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AuthorFeibleman, James K. author
TitleScientific Method [electronic resource] : The Hypothetico-Experimental Laboratory Procedure of the Physical Sciences / by James K. Feibleman
ImprintDordrecht : Springer Netherlands, 1972
Connect tohttp://dx.doi.org/10.1007/978-94-010-2758-8
Descript 254 p. online resource

SUMMARY

There remains only the obligation to thank those who have helped me with specific suggestions and the editors who have kindly granted permission to reprint material which first appeared in the pages of their journals. To the former group belong Alan B. Brinkley and Max O. Hocutt Portion of chapยญ ters I and VI were published in Philosophy of Science; of chapters IV and V in Perspectives in Biology and Medicine; of chapter VIII in Dialectica; of chapter IX in The British lournal for the Philosophy of Science; and of chapter XIII in Synthese. J.K.F. New Orleans, 1971 PREFACE In this book I have tried to describe the scientific method, understood as the hypothetico-experimental technique of investigation which has been pracยญ ticed so successfully in the physical sciences. It is the first volume of a three-volume work on the philosophy of science, each of which, however, is complete and independent. A second volume will contain an account of the domain in which the method operates and a history of empiricism. A third volume will be devoted to the philosophy of science proper: the metaphysics and epistemology presupposed by the method, its logical structure, and the ethical implications of its results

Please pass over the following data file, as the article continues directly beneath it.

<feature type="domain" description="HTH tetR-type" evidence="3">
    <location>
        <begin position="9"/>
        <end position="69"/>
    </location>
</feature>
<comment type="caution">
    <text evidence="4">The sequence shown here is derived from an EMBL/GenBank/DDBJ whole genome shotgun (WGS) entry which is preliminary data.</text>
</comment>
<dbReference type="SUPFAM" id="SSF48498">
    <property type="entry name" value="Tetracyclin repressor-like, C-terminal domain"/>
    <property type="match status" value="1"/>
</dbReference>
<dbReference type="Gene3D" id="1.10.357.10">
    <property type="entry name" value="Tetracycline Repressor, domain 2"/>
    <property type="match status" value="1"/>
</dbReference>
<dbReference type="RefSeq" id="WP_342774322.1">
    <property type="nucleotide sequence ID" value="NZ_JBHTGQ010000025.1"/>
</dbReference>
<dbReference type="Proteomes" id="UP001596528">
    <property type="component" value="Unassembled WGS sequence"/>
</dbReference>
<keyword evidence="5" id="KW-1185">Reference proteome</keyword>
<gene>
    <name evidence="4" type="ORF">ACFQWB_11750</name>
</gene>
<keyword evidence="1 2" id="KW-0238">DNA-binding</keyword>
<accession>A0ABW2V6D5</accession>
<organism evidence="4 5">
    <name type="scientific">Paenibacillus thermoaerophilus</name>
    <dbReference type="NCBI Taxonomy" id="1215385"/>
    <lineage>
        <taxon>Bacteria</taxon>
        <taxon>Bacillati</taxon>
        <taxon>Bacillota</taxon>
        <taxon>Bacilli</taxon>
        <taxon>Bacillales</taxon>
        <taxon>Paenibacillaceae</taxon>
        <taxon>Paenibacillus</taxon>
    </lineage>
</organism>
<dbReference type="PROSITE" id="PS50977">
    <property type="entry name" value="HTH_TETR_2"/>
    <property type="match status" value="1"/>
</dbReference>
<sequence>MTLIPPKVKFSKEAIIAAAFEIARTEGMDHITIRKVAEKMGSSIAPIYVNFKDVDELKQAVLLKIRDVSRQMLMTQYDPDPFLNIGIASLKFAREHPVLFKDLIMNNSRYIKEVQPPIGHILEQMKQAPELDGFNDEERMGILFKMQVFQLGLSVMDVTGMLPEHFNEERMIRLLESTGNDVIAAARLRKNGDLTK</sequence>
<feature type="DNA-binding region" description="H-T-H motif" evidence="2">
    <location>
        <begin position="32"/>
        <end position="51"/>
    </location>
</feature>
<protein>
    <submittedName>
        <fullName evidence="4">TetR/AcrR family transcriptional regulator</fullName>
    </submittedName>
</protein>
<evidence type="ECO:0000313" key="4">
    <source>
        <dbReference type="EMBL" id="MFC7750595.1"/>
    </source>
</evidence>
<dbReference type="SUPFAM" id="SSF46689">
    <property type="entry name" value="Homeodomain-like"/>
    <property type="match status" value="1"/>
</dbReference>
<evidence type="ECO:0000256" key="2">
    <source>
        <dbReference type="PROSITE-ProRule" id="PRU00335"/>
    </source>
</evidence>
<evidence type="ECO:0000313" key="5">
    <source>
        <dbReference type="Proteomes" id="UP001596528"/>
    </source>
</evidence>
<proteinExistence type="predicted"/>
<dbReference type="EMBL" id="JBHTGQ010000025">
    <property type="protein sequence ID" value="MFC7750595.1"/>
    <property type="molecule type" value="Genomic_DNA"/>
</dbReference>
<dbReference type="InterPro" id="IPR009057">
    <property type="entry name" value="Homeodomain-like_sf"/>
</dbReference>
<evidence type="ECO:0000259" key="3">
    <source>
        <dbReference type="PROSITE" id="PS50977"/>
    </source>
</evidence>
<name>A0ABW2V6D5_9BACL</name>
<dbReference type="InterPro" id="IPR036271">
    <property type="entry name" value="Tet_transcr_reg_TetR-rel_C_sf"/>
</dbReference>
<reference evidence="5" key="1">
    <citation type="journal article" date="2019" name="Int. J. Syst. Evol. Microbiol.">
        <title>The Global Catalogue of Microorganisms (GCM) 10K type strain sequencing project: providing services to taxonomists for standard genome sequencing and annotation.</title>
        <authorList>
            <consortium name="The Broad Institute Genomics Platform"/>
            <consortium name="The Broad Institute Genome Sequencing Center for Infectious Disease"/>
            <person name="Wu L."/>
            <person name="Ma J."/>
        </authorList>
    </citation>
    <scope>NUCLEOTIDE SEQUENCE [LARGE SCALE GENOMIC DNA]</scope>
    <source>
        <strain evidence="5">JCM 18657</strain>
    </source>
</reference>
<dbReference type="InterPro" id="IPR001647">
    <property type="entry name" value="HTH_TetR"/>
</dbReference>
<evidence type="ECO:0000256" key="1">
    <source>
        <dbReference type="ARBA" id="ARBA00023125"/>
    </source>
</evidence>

CONTENT

I. Introduction: Method, Domain and Findings -- 1. The understanding of science -- 2. The definition of science -- 3. The principal divisions of science -- 4. The multi-stage process -- 5. Beyond the mesocosm -- 6. The interpretation of science -- 7. The theory of practice -- 8. From theory to practice -- 9. Technology -- 10. From practice to theory -- 11. Cross-field applications -- 12. The aims of this handbook -- II. The Search for Data: Observation -- 1. Simple observation -- 2. Controlled observation -- 3. Observed facts -- III. The Search for Hypotheses: Induction -- 1. The derivation of classes -- 2. The formulation of inductions -- IV. The Adoption of an Hypotheses -- 1. Definition and description -- 2. Character -- 3. Criteria -- 4. Kinds -- 5. Occasions -- 6. Discovery -- 7. Function -- 8. Indispensability -- 9. Adoption -- V. The Testing of Hypotheses: Experiment -- 1. The meaning of โ{128}{156}experimentโ{128}{157} -- 2. The design of experiments -- 3. The logic of experiments -- 4. Experimental criteria -- 5. The use of instruments -- 6. Measurement -- 7. The use of techniques -- 8. Experimenting -- 9. Types of experiments -- 10. Varieties of results -- 11. Interpretations of the data -- 12. Empirical probability -- VI. The Testing of Theories: Calculation -- 1. The stage of mathematical verification -- 2. The requirements of a good scientific theory -- 3. The application of mathematics from the standpoint of mathematics -- 4. The application of mathematics from the standpoint of empirical formulations -- 5. Advanced mathematical verification -- 6. Difficulties of final formulations -- 7. The aim of deductive structures -- 8. Mathematical probability and causal law -- VII. The Testing of Laws: Prediction and Control -- 1. Prediction -- 2. Control -- 3. The end of scientific investigation -- VIII. Types of Empirical Discoveries -- 1. Empirical systems -- 2. Empirical areas -- 3. Laws -- 4. Entities -- 5. Processes -- 6. Formulas and rules -- 7. Procedural principles -- 8. The limits of empirical discovery -- References


Philosophy Philosophy and science Philosophy Philosophy of Science



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